Wednesday, October 7, 2020

You Lost Your Gig For Being Stupid

I don't know why I have to even write this, but if you do stupid shit in public, you can lose opportunities that would help you bring your music to people who don't know who you are:

Country artist Morgan Wallen has been pulled from his forthcoming performance spot on Saturday Night Live after videos of him at bars and parties without a mask went viral. 


Over the weekend, videos surfaced on TikTok of Wallen Tuscaloosa, Alabama at bars and a house party, without wearing a mask. One video also showed him kissing someone who had their mask around their neck.

Wallen should be given a second chance. I don't have a problem with Saturday Night Live doing what it felt it had to do to act on behalf of the greater good. Artists who set a poor example in the public sphere have to feel the sting of lost revenue now and then. There's a reason why you hire a manager when you're trying to negotiate this sort of thing--you have to listen to someone who isn't afraid to tell you that you're full of shit.

I think Wallen heard from someone who gave him spectacularly good advice:

“I’m not positive for COVID, but my actions this past weekend were pretty short-sighted and they have obviously affected my long-term goals and my dreams,” he said.

“I respect the show’s decision because I know I put them in jeopardy, and I take ownership for this.”

No idea if Wallen has the ability to move past this and continue onwards and upwards. No idea what kind of artist he is, and I'm not going to make a value judgement on his music or his ability to entertain. In order to be considered for Saturday Night Live, you have to be ready, music business-wise, to handle an immense amount of public attention and be ready to sell music. 

The impact of a performance on a program like that is one that cannot be ignored. It can bring you an avalanche of sales and might mean the difference between a tour where you're playing theaters instead of small venues. It can also break you and humiliate you.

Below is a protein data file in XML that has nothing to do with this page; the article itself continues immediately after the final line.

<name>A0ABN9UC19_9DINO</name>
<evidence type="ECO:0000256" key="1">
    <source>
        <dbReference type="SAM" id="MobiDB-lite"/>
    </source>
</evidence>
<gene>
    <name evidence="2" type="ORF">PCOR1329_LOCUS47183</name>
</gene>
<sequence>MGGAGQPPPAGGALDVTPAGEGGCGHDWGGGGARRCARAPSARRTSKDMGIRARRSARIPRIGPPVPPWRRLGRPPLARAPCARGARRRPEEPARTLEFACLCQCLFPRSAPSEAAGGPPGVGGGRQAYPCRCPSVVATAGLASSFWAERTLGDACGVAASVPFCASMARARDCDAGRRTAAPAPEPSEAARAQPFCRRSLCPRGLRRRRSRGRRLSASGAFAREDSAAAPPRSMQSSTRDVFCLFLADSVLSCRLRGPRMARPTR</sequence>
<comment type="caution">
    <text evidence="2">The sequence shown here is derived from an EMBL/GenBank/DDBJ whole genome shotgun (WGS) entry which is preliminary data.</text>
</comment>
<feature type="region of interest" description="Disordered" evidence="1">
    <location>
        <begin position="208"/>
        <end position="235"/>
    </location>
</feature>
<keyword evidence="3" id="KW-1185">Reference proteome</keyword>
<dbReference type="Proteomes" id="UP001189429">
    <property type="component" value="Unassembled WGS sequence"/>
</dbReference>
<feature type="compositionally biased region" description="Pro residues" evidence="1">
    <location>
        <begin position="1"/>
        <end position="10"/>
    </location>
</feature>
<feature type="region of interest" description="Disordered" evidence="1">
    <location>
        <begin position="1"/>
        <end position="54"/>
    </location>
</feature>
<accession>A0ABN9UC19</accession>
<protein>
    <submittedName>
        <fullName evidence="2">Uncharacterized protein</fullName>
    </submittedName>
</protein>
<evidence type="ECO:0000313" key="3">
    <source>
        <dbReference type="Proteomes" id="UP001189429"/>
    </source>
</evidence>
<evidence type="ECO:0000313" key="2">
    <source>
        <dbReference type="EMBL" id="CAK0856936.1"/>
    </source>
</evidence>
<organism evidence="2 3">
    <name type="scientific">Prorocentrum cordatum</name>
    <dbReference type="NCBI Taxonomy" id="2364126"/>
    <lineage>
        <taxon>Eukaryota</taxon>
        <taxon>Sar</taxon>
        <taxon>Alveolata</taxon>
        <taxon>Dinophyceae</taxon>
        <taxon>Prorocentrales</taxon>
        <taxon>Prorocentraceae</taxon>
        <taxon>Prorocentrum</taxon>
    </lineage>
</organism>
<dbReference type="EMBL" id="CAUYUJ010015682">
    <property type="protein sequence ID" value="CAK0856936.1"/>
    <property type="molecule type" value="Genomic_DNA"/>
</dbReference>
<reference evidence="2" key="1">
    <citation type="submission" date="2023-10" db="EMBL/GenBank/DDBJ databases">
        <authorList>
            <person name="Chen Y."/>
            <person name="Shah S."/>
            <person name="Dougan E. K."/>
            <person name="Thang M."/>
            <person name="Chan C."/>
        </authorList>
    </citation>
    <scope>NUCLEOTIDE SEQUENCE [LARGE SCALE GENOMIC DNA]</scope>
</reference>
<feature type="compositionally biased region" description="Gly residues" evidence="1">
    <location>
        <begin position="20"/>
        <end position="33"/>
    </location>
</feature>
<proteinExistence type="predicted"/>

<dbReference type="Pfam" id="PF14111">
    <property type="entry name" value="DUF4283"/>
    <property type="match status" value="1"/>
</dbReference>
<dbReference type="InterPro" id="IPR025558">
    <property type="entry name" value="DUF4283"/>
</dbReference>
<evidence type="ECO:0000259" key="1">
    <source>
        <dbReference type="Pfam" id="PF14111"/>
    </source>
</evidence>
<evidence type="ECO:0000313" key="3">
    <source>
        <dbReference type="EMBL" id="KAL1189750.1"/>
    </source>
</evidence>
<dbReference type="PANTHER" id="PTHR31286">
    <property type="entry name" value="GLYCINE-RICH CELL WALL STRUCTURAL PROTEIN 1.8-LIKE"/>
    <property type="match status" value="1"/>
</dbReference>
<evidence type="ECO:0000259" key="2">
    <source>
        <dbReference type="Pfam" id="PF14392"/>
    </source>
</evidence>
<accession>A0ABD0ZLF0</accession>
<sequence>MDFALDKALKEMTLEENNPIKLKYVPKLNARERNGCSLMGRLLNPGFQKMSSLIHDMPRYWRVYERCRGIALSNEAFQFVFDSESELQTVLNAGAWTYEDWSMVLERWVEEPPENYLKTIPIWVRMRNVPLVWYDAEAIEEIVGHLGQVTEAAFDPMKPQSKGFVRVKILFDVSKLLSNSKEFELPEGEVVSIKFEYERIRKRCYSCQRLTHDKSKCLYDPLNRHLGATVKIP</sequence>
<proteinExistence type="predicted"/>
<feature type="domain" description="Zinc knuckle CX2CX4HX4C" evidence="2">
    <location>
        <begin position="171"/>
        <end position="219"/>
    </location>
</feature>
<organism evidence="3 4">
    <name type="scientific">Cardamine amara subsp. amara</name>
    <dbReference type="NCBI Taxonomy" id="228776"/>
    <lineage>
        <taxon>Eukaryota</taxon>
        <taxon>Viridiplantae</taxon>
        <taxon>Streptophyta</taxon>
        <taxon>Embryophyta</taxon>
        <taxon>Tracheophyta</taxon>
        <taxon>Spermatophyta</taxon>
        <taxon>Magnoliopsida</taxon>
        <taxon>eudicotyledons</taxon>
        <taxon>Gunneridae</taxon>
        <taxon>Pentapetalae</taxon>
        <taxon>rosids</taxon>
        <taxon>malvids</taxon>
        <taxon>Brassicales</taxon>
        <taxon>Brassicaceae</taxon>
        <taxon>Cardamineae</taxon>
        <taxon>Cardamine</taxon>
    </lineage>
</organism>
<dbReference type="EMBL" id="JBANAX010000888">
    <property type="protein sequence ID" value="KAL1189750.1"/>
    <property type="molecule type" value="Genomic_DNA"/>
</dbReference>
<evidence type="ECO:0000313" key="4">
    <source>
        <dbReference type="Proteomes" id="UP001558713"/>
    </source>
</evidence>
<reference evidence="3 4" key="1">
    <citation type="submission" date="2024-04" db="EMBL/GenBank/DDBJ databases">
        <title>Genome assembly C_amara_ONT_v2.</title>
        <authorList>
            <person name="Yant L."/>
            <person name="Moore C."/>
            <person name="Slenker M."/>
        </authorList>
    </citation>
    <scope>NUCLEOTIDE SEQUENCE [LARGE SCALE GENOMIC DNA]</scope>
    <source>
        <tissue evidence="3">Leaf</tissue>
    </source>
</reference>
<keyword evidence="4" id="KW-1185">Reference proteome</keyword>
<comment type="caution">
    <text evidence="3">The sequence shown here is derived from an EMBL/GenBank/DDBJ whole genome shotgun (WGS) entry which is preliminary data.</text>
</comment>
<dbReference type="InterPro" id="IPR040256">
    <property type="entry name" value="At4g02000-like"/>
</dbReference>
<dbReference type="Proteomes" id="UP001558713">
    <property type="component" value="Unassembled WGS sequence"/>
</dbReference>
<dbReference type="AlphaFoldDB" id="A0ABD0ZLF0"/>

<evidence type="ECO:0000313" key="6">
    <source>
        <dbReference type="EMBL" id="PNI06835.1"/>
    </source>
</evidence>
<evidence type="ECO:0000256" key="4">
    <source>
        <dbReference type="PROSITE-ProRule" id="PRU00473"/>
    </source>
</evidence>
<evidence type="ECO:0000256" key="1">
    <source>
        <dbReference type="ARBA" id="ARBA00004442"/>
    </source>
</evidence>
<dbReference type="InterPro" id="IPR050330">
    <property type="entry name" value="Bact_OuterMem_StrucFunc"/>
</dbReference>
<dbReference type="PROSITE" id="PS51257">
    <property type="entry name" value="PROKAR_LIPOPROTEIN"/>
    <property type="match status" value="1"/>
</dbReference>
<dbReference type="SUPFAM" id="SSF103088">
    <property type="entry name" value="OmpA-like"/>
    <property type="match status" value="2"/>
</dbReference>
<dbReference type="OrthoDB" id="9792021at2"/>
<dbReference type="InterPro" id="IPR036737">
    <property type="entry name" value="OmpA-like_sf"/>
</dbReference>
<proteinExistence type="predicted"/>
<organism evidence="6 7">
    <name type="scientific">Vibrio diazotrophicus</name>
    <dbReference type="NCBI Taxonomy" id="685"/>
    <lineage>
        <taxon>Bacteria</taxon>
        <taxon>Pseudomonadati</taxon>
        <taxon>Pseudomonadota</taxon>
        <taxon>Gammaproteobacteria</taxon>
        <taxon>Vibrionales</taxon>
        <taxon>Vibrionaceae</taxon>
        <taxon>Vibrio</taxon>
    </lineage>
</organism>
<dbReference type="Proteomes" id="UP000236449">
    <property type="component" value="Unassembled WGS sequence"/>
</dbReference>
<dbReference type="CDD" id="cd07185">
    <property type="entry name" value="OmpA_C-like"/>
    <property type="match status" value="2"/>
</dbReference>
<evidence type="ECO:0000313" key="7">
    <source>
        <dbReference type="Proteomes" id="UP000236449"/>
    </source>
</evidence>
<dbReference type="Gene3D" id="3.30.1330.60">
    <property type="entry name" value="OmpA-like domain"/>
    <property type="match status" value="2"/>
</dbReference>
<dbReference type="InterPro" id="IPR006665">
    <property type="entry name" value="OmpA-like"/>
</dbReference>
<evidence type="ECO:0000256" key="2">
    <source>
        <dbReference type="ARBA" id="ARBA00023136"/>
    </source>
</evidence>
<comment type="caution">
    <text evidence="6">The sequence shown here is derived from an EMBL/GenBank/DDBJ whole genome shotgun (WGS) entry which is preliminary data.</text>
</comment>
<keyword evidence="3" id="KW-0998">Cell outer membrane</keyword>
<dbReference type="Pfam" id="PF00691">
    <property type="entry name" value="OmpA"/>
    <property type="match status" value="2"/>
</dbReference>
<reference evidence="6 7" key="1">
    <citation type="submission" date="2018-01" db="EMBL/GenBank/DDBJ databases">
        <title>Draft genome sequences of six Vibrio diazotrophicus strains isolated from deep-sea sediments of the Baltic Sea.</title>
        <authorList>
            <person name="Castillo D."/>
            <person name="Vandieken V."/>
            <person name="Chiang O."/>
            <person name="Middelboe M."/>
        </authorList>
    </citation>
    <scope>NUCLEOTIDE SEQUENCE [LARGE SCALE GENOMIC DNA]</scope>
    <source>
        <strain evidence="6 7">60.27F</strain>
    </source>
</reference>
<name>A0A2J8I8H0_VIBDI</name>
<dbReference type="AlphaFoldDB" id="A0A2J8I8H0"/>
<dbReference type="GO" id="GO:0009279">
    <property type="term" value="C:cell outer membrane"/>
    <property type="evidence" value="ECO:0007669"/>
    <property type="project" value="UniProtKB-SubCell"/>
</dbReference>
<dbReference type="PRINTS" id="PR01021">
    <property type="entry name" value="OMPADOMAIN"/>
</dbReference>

If there's a moral to the story, it's this. Wear a fucking mask. It could save your life and the lives of the people around you.

Friday, October 2, 2020

(What's the Story) Morning Glory?


We are at that point in human history when an album of songs turning twenty-five years old leads to discussions about how important it was and what it all meant. If you put out an album in 1970, we're talking a fifty year anniversary and so on. It's a curious way to do things.

(What's the Story) Morning Glory? is as complex as the punctuation found in the title. It's one of the greatest rock and roll albums ever. Full stop on that.

It was the thing that delivered the songs that were meant to be played live. As a band, Oasis may have been average in size and ability but they were a tremendous band when put in front of a football stadium crowd.

Oasis inspires love or contempt as soon as it comes up as a topic. I am in the camp that prefers to live in a world where being an Oasis fan is perfectly fine as long as you maintain your decorum. I don't hate bands so bashing someone else's legacy is of no concern. As soon as their 1994 debut came out, I had that album on cassette and I couldn't believe how good they were. This was the gold standard for recorded music in the 1990s. Each and every song was meticulously recorded and performed. You won't find a single clunker on the first two Oasis albums and if you look at every single released, the B-sides were often better or just as good as the songs that were not released as singles. 

Incredibly, they only released four of the songs on the album as singles. We're talking about a record that has now sold 22 million copies worldwide and has established itself as the high water mark of the phenomenon known as Britpop. 

I remember how uniquely structured it was. It kicks off with a false start and blows through a murderer's row of songs that are unbelievable in their quality and structure. There are two mini-tracks that break up the flow of the album. There are over a dozen B-sides that cannot be dismissed or ignored.

It was an essential album in an era where everything is disposable. People who ignore it don't know what they're missing.